The Washington State Gambling Commission on Wednesday took its first steps toward rolling out sports betting rules when it approved “pre-licensing qualification rules,” which lay out a list of what would-be sportsbook operators can begin to pull together ahead of the application process. At this point, the WSGC is merely collecting information from interested parties, as it can’t move forward with approving potential operators until a more comprehensive set of rules is approved.
“This rule is not the end-all, be-all for sports wagering,” said WSGC Director Dave Trujillo. “But it starts the process.”
On March 25, 2020, Washington lawmakers legalized sports wagering to occur on premises only at tribal casinos, making it one of two states to legalize last year. The other, Virginia, legalized in April 2020, and operators went live there in late January. In Washington State, the process has been slower in part because the state must renegotiate tribal compacts to include sports betting.
Washington State is home to 29 federally recognized Indian tribes, all of which are licensed to offer Class III gaming. Twenty-two tribes currently operate 29 casinos across the state. Though no tribes have announced partnerships with sports betting operators, it’s likely that all of the major national companies will seek entry into the state.
WSGC trying to get ahead
At the meeting, various stakeholders offered comments or questions, including potential operators DraftKings, FanDuel, and William Hill; the Seattle Mariners; and a handful of Washington State Indian tribes. Most questions were technical in nature, and stakeholders for the most part were seeking clarity on terms — in particular, for “substantial interest holder,” “passive investor,” and “services for sports wagering.”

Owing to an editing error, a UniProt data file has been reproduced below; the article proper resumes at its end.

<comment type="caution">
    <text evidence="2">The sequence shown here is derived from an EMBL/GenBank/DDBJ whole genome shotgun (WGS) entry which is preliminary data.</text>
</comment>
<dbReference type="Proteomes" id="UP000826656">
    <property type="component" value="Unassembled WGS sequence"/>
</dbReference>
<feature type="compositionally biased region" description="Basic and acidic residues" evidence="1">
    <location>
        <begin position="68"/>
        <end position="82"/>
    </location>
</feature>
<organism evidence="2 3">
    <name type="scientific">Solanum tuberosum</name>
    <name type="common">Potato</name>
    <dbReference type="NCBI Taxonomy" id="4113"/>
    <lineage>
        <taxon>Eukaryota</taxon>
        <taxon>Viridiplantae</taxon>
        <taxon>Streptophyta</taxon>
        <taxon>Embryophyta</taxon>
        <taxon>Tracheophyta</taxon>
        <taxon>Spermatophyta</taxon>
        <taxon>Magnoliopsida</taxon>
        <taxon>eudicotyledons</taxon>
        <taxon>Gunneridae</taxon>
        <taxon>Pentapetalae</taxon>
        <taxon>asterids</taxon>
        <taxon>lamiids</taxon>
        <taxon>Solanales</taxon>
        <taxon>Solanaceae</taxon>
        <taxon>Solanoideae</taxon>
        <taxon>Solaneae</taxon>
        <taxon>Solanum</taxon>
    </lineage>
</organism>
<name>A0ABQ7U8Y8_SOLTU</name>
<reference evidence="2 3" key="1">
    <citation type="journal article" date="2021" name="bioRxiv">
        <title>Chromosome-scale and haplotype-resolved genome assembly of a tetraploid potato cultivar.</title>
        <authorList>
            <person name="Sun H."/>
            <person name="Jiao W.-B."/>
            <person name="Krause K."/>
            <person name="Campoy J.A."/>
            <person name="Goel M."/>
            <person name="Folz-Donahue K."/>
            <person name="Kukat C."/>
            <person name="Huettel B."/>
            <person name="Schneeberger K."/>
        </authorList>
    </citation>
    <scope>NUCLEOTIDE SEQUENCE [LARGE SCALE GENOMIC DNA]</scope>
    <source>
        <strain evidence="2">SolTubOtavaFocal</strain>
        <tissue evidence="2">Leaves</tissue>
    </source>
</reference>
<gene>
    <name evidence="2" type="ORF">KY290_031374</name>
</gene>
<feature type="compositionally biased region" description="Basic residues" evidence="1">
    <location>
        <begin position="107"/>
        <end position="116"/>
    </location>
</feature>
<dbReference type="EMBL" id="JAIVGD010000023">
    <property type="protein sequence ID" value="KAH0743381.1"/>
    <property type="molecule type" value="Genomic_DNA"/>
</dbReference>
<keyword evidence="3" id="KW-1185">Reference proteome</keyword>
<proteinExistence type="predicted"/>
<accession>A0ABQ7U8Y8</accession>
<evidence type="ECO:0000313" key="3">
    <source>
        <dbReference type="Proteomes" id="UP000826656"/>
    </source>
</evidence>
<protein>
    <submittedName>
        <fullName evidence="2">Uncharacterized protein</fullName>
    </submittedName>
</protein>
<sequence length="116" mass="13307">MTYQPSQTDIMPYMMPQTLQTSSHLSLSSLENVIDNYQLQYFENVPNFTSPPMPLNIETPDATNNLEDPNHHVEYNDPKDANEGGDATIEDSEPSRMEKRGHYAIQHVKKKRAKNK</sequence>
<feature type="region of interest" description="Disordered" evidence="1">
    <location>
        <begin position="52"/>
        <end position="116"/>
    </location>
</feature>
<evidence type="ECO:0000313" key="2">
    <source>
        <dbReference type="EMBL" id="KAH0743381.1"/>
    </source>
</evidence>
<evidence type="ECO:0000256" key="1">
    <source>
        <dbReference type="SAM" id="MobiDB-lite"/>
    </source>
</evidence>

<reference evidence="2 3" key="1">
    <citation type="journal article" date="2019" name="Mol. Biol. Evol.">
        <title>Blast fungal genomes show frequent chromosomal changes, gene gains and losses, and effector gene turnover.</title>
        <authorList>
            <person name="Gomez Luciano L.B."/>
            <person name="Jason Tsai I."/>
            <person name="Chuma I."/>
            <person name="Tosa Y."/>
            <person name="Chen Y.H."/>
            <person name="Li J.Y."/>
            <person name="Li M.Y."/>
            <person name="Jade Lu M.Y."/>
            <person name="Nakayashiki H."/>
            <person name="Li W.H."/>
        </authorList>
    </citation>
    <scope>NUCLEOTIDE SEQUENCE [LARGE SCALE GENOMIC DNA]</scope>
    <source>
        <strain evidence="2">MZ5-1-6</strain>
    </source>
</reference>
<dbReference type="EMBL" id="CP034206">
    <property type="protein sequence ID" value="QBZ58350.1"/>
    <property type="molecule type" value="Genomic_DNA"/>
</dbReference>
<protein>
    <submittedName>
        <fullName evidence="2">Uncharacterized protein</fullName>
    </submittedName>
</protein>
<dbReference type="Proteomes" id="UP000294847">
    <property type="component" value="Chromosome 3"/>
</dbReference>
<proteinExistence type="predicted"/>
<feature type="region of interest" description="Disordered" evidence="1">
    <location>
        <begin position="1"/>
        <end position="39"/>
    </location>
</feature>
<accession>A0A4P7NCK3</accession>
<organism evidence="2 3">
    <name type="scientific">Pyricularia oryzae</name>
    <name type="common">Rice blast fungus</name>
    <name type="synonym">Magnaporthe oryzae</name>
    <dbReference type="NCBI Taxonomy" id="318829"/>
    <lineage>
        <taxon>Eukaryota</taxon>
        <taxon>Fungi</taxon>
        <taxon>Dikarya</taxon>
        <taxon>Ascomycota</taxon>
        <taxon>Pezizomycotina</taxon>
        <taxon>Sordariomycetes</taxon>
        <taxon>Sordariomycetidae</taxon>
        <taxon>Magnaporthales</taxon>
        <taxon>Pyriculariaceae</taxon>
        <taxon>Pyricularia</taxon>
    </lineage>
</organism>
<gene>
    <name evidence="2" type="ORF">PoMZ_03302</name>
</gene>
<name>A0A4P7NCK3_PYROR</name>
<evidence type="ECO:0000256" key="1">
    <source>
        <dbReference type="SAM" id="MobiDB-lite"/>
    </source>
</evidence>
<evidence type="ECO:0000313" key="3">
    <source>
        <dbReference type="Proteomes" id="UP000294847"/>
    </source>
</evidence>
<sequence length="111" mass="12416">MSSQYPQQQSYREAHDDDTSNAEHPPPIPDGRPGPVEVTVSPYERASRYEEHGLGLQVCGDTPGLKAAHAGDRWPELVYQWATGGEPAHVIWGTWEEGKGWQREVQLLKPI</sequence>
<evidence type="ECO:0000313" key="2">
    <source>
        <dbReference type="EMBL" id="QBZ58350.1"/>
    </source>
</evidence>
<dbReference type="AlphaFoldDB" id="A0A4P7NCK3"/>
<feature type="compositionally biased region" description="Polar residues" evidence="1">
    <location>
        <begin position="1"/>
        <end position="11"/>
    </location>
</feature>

The commission unanimously passed the rule in a special meeting that lasted less than 15 minutes. The rule, which was proposed and open for public comment, was the only thing on the agenda.
The new rule includes a $5,000 fee, and an online application will be available on the WSGC website late this week or early next. The idea behind the rule is to pull together information so that the WSGC can start investigating potential operators and to ensure that “substantial interest holders are initially qualified.” The investigation will include criminal background checks and a look at a company’s financial health.
The rule cautions that additional costs above the $5,000 could be incurred, and the WSGC may request additional funds. If the commission requests additional information or funds, applicants will have 30 days to provide either, but in the instance that an additional payment is required, work on the investigation will stop until the payment is received.
This investigation precedes the application process, which will open once complete rules are rolled out and tribal-state compacts have been negotiated. A pre-licensing qualification will be valid for one year.
The WSGC earlier this year said it expects to roll out proposed rules this spring.